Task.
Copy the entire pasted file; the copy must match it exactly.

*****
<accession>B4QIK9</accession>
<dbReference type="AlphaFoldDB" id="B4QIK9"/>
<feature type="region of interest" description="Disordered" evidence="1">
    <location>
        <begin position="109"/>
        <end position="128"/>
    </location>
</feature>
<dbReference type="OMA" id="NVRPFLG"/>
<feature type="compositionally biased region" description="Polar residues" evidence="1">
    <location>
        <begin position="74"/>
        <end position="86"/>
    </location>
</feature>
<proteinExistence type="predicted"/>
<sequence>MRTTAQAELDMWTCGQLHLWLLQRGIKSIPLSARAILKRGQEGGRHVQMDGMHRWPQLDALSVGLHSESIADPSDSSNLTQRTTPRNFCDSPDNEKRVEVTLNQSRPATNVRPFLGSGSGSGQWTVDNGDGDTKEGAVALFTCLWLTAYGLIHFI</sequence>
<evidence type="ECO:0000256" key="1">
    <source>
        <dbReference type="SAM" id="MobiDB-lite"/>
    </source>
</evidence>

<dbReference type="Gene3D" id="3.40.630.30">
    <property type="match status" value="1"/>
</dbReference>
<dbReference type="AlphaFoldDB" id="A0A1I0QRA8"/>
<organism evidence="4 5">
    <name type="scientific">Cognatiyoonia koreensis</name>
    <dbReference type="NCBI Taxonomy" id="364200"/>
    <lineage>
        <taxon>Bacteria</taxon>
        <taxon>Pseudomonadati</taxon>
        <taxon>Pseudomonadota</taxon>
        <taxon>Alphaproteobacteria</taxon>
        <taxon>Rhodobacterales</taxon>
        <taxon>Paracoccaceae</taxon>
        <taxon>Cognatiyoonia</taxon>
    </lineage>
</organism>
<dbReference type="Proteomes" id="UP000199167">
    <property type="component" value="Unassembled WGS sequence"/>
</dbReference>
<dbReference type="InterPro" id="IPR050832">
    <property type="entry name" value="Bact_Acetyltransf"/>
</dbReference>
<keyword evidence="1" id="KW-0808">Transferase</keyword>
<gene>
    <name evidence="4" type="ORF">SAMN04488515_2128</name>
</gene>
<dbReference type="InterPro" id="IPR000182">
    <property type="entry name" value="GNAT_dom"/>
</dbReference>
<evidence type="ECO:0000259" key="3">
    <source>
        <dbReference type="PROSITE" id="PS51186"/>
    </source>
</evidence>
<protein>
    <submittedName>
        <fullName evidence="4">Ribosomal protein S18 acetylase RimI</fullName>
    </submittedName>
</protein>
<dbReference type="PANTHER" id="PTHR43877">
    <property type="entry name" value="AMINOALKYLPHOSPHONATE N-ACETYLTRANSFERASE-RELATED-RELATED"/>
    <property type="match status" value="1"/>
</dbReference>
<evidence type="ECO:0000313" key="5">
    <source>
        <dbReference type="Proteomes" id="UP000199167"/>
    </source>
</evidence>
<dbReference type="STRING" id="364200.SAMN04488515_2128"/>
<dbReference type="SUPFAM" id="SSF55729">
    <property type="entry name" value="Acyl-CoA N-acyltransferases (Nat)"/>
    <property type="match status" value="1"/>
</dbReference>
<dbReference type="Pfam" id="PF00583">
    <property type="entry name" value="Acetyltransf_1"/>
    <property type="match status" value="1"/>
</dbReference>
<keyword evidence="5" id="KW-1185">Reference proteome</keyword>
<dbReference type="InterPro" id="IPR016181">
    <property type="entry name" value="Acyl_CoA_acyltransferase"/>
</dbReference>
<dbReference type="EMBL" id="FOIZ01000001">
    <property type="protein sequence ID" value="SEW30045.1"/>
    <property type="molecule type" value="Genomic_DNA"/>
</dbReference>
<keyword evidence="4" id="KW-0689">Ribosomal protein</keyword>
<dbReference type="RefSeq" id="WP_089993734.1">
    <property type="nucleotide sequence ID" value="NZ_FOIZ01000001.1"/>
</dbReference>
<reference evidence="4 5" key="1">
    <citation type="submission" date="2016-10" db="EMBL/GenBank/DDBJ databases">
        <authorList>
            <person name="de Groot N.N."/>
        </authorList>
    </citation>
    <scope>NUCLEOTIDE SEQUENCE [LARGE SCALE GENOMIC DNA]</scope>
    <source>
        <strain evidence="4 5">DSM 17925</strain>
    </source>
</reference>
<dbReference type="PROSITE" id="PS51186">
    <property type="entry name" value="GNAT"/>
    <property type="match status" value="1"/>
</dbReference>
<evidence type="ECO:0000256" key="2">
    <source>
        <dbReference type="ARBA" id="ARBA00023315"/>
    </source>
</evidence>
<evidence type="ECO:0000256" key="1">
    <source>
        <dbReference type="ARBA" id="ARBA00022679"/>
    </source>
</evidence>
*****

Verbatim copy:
<accession>B4QIK9</accession>
<dbReference type="AlphaFoldDB" id="B4QIK9"/>
<feature type="region of interest" description="Disordered" evidence="1">
    <location>
        <begin position="109"/>
        <end position="128"/>
    </location>
</feature>
<dbReference type="OMA" id="NVRPFLG"/>
<feature type="compositionally biased region" description="Polar residues" evidence="1">
    <location>
        <begin position="74"/>
        <end position="86"/>
    </location>
</feature>
<proteinExistence type="predicted"/>
<sequence>MRTTAQAELDMWTCGQLHLWLLQRGIKSIPLSARAILKRGQEGGRHVQMDGMHRWPQLDALSVGLHSESIADPSDSSNLTQRTTPRNFCDSPDNEKRVEVTLNQSRPATNVRPFLGSGSGSGQWTVDNGDGDTKEGAVALFTCLWLTAYGLIHFI</sequence>
<evidence type="ECO:0000256" key="1">
    <source>
        <dbReference type="SAM" id="MobiDB-lite"/>
    </source>
</evidence>

<dbReference type="Gene3D" id="3.40.630.30">
    <property type="match status" value="1"/>
</dbReference>
<dbReference type="AlphaFoldDB" id="A0A1I0QRA8"/>
<organism evidence="4 5">
    <name type="scientific">Cognatiyoonia koreensis</name>
    <dbReference type="NCBI Taxonomy" id="364200"/>
    <lineage>
        <taxon>Bacteria</taxon>
        <taxon>Pseudomonadati</taxon>
        <taxon>Pseudomonadota</taxon>
        <taxon>Alphaproteobacteria</taxon>
        <taxon>Rhodobacterales</taxon>
        <taxon>Paracoccaceae</taxon>
        <taxon>Cognatiyoonia</taxon>
    </lineage>
</organism>
<dbReference type="Proteomes" id="UP000199167">
    <property type="component" value="Unassembled WGS sequence"/>
</dbReference>
<dbReference type="InterPro" id="IPR050832">
    <property type="entry name" value="Bact_Acetyltransf"/>
</dbReference>
<keyword evidence="1" id="KW-0808">Transferase</keyword>
<gene>
    <name evidence="4" type="ORF">SAMN04488515_2128</name>
</gene>
<dbReference type="InterPro" id="IPR000182">
    <property type="entry name" value="GNAT_dom"/>
</dbReference>
<evidence type="ECO:0000259" key="3">
    <source>
        <dbReference type="PROSITE" id="PS51186"/>
    </source>
</evidence>
<protein>
    <submittedName>
        <fullName evidence="4">Ribosomal protein S18 acetylase RimI</fullName>
    </submittedName>
</protein>
<dbReference type="PANTHER" id="PTHR43877">
    <property type="entry name" value="AMINOALKYLPHOSPHONATE N-ACETYLTRANSFERASE-RELATED-RELATED"/>
    <property type="match status" value="1"/>
</dbReference>
<evidence type="ECO:0000313" key="5">
    <source>
        <dbReference type="Proteomes" id="UP000199167"/>
    </source>
</evidence>
<dbReference type="STRING" id="364200.SAMN04488515_2128"/>
<dbReference type="SUPFAM" id="SSF55729">
    <property type="entry name" value="Acyl-CoA N-acyltransferases (Nat)"/>
    <property type="match status" value="1"/>
</dbReference>
<dbReference type="Pfam" id="PF00583">
    <property type="entry name" value="Acetyltransf_1"/>
    <property type="match status" value="1"/>
</dbReference>
<keyword evidence="5" id="KW-1185">Reference proteome</keyword>
<dbReference type="InterPro" id="IPR016181">
    <property type="entry name" value="Acyl_CoA_acyltransferase"/>
</dbReference>
<dbReference type="EMBL" id="FOIZ01000001">
    <property type="protein sequence ID" value="SEW30045.1"/>
    <property type="molecule type" value="Genomic_DNA"/>
</dbReference>
<keyword evidence="4" id="KW-0689">Ribosomal protein</keyword>
<dbReference type="RefSeq" id="WP_089993734.1">
    <property type="nucleotide sequence ID" value="NZ_FOIZ01000001.1"/>
</dbReference>
<reference evidence="4 5" key="1">
    <citation type="submission" date="2016-10" db="EMBL/GenBank/DDBJ databases">
        <authorList>
            <person name="de Groot N.N."/>
        </authorList>
    </citation>
    <scope>NUCLEOTIDE SEQUENCE [LARGE SCALE GENOMIC DNA]</scope>
    <source>
        <strain evidence="4 5">DSM 17925</strain>
    </source>
</reference>
<dbReference type="PROSITE" id="PS51186">
    <property type="entry name" value="GNAT"/>
    <property type="match status" value="1"/>
</dbReference>
<evidence type="ECO:0000256" key="2">
    <source>
        <dbReference type="ARBA" id="ARBA00023315"/>
    </source>
</evidence>
<evidence type="ECO:0000256" key="1">
    <source>
        <dbReference type="ARBA" id="ARBA00022679"/>
    </source>
</evidence>